Fight fair about money with your honey
Even if your marriage is made in heaven, things here on earth cost money. And it's rare for a couple to agree on every money decision. So how do you handle sticky financial situations that undoubtedly will crop up from time to time? Here are ways to navigate three of the "stickier" money situations you might face in your quest for wedded financial bliss.
Sticky situation No. 1:
Your spouse bought a big-ticket item, such as a large-screen HDTV, at a good price. The problem, though, is that the two of you never discussed the purchase. You feel betrayed. And maybe you even feel let down because you had your eye on something else.
How to resolve: The first step is to set up a meeting with your spouse. When you talk (not scream) to your spouse about the TV, avoid making accusations. "The most important thing is to stay calm, and discuss this like a business decision. Say 'It's important to me that we make these decisions together,'" says Tina B. Tessina, Ph.D., a licensed psychotherapist and author of "Money, Sex and Kids: Stop Fighting About the Three Things That Can Ruin Your Marriage."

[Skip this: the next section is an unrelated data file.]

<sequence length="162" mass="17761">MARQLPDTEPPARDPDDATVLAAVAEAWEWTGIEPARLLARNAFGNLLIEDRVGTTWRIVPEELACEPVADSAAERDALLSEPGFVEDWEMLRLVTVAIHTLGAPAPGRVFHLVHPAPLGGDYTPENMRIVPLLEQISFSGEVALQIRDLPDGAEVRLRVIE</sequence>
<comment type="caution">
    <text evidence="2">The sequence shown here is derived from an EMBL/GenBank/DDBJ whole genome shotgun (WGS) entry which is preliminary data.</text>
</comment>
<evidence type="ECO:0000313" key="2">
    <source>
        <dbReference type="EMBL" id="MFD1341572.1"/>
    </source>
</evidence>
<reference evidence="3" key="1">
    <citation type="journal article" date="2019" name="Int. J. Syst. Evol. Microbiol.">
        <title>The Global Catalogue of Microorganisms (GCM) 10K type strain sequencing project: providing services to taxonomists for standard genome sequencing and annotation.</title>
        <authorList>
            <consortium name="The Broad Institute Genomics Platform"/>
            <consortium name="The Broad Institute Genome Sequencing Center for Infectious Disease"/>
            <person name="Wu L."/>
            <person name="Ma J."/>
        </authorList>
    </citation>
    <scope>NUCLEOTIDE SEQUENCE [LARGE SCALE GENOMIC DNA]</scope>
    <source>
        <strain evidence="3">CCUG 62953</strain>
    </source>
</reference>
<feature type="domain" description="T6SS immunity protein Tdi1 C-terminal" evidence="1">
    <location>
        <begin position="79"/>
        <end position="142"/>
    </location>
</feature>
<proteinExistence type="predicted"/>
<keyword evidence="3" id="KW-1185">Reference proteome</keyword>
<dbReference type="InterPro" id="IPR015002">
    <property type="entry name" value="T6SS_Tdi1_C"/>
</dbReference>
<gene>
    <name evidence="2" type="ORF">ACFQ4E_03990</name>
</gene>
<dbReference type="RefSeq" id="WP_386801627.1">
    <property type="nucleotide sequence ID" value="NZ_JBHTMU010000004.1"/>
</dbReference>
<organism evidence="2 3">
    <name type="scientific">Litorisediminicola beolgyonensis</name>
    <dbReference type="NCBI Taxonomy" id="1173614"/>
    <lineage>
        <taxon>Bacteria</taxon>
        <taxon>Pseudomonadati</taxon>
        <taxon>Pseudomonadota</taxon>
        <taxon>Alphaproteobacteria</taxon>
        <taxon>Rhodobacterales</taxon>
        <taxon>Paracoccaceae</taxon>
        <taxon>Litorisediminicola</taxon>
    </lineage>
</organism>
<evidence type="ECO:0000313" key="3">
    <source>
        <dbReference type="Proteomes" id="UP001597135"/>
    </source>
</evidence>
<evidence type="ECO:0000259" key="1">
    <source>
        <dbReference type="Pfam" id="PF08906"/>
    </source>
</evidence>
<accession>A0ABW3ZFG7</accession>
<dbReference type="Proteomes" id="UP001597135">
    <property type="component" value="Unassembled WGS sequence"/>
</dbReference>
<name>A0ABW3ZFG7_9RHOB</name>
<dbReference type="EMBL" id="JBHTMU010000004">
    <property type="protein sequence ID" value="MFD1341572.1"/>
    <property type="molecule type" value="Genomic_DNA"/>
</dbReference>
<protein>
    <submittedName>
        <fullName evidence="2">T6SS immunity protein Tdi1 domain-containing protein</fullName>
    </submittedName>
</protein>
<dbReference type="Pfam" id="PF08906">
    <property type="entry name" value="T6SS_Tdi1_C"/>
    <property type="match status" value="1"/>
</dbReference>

If you're feeling cheated because you think you missed out on the opportunity to spend the money on something you wanted, suggest a new way to make decisions about splurges. "You want to work out a compromise for approaching big purchases," says Rebecca Schreiber, a CFP in Silver Spring, Md. "Agree to take turns when it comes to things like TVs. But if you go this route, make sure that money is saved up for these purchases and you're not going into debt for them."
Sticky situation No. 2:
You and your significant other are at odds over how much to save for retirement. You want to spend money now and enjoy life; your spouse wants to save as much as possible for retirement.
How to resolve: Want to know why this is such a common problem? "Money often creates marital conflict because opposite 'money styles' attract. A saver will be attracted to the generosity and free style of a spender and a spender will be attracted by the discipline and organization of the saver," says Laura Rowley, author of "Money and Happiness: A Guide to Living the Good Life."
But even when you have different styles, it's important to strike a balance between saving and spending. According to recent research by the Employee Benefit Research Institute, only 18 percent of workers surveyed felt very confident that they would have enough money to retire in comfort. So saving for your future security is vital. "This is when you may want to involve a neutral, third party to help you crunch the numbers in a realistic way," says Rowley.